Q1 2024 FI Corporate Yields

Should the economic ‘soft landing’ play out as expected, credit assets will continue to do well. However, by most measures, current spreads on credit sensitive assets offer limited upside to further tightening, and if the economy slows, spreads could be at risk of widening.

Positioning and Outlook

While we welcome the market repricing of Fed easing expectations, we remain wary of how financial markets have adopted an economic ‘soft landing’ as a foregone conclusion. We have entered a new phase of monetary policy, and the Fed’s ability to continue pushing inflation lower without economic damage will likely be more challenging than markets are estimating. Strong labor markets and stable economic data are giving the Fed room to remain patient, but economic headwinds could pose a challenge, which could alter that landscape in the coming months. Rising rates in recent months have resulted in attractive valuations returning to fixed income markets, providing meaningful yield with less risk of further upward rate movement. We expect further yield declines will be dictated by changing economic fundamentals and stand ready to take advantage of market volatility as expectations for monetary policy adjust in the months ahead.

We continue to believe that an eventual easing of interest rates will ultimately benefit the “belly” of the yield curve – the intermediate range of 3-7 years – more than longer term bonds. As Fed policy tends to dictate short term bond yields and long-term growth and inflation expectations dictate longer-term bond yields, we are more confident in the former moving lower in the next 12 months. In fact, should the recent uptick in inflation persist and rates stay higher for longer, we could see the 10-year Treasury move higher from its current level.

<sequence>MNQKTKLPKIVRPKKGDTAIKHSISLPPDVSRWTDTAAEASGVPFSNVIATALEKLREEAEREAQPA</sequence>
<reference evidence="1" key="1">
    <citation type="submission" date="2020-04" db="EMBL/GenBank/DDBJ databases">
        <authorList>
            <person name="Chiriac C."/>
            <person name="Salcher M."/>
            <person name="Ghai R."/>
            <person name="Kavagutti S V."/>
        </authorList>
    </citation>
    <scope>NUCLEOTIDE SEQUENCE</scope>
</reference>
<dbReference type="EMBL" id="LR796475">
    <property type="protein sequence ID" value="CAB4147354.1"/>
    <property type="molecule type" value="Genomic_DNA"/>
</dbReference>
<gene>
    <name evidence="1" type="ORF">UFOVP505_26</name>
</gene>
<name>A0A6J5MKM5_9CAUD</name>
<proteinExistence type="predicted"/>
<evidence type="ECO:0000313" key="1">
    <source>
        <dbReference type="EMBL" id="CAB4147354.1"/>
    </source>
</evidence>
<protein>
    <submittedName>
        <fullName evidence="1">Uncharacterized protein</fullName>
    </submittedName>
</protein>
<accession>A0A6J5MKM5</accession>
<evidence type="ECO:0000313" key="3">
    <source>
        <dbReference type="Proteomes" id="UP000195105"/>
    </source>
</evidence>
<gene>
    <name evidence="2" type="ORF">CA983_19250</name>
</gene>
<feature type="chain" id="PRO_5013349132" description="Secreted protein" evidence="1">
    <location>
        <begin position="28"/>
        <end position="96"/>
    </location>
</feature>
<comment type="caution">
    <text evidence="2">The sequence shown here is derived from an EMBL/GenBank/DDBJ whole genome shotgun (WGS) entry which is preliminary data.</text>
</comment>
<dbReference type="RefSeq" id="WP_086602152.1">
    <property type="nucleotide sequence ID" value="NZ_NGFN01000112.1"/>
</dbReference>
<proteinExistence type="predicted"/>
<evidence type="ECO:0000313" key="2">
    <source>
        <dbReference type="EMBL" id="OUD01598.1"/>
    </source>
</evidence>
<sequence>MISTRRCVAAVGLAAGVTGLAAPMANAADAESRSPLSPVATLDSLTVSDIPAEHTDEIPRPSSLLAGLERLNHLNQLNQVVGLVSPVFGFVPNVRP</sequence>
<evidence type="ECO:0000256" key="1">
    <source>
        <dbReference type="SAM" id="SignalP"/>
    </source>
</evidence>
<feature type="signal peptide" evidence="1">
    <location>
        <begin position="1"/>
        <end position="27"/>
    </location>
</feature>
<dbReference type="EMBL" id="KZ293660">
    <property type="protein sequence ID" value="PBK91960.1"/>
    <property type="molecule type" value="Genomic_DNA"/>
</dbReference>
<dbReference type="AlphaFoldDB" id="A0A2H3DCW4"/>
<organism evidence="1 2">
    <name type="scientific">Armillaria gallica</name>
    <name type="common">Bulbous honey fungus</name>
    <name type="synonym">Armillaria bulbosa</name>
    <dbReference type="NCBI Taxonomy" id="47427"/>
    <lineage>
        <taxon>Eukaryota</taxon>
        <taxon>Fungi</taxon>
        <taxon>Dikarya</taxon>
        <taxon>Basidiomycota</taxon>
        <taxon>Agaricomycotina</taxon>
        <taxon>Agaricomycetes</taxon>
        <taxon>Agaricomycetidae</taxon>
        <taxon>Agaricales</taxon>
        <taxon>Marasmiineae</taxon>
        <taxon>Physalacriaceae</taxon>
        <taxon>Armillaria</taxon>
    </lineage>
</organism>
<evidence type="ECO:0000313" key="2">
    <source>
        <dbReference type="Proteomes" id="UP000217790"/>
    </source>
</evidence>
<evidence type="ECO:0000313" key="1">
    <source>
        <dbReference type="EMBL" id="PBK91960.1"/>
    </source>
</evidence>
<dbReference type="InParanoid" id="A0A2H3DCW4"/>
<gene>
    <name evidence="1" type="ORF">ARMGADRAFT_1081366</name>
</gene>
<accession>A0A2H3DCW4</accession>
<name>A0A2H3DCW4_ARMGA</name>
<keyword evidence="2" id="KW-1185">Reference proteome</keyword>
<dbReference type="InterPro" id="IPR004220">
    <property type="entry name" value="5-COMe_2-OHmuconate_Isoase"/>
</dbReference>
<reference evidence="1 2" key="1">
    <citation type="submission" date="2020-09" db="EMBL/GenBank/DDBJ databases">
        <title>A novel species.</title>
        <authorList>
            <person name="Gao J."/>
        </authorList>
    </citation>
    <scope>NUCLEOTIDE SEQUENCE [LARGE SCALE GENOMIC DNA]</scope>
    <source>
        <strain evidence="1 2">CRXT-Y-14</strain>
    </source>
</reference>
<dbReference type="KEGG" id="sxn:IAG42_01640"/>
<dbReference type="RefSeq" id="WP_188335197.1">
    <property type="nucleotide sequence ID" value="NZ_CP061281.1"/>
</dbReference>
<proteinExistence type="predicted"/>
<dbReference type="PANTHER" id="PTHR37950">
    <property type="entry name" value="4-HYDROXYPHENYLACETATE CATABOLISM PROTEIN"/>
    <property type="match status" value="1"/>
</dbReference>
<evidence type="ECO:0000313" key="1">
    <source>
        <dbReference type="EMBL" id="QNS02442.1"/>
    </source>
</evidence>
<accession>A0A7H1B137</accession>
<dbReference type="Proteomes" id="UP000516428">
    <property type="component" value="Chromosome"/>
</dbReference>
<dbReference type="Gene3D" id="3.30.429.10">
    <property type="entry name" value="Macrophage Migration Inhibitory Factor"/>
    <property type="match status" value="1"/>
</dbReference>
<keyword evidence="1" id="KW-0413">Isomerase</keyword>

We anticipate this cutting cycle will look very different from previous cycles when the Fed cut all the way down to zero. In a more typical cycle, with a higher r-star (longer-term neutral rate), absolute fixed income yields across the curve should remain attractive.

“Madison” and/or “Madison Investments” is the unifying tradename of Madison Investment Holdings, Inc., Madison Asset Management, LLC (“MAM”), and Madison Investment Advisors, LLC (“MIA”). MAM and MIA are registered as investment advisers with the U.S. Securities and Exchange Commission. Madison Funds are distributed by MFD Distributor, LLC. MFD Distributor, LLC is registered with the U.S. Securities and Exchange Commission as a broker-dealer and is a member firm of the Financial Industry Regulatory Authority. The home office for each firm listed above is 550 Science Drive, Madison, WI 53711. Madison’s toll-free number is 800-767-0300.

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The Bloomberg U.S. Finance Corporate Bond Index is a subset of the Bloomberg U.S. Corporate Index that measures the investment grade, U.S. dollar-denominated, fixed-rate, taxable corporate bonds of financial institutions.

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In addition to the ongoing market risk applicable to portfolio securities, bonds are subject to interest rate risk, credit risk and inflation risk. When interest rates rise, bond prices fall; generally, the longer a bond’s maturity, the more sensitive it is to this risk. Credit risk is the possibility that the issuer of a security will be unable to make interest payments and repay the principal on its debt. Bonds may also be subject to call risk, which allows the issuer to retain the right to redeem the debt, fully or partially, before the scheduled maturity date. Proceeds from sales prior to maturity may be more or less than originally invested due to changes in market conditions or changes in the credit quality of the issuer.